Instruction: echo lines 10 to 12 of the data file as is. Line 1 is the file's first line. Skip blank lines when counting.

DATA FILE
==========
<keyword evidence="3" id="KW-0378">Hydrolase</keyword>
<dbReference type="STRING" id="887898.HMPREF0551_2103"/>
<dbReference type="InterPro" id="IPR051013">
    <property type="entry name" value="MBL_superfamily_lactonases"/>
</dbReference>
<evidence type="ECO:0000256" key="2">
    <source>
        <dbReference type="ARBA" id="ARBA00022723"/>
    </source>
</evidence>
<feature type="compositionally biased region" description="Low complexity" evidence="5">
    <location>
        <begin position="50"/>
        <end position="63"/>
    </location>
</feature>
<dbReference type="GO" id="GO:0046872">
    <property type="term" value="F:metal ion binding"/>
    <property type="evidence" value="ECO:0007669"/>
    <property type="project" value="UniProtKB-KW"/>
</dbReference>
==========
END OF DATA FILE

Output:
</evidence>
<feature type="compositionally biased region" description="Low complexity" evidence="5">
    <location>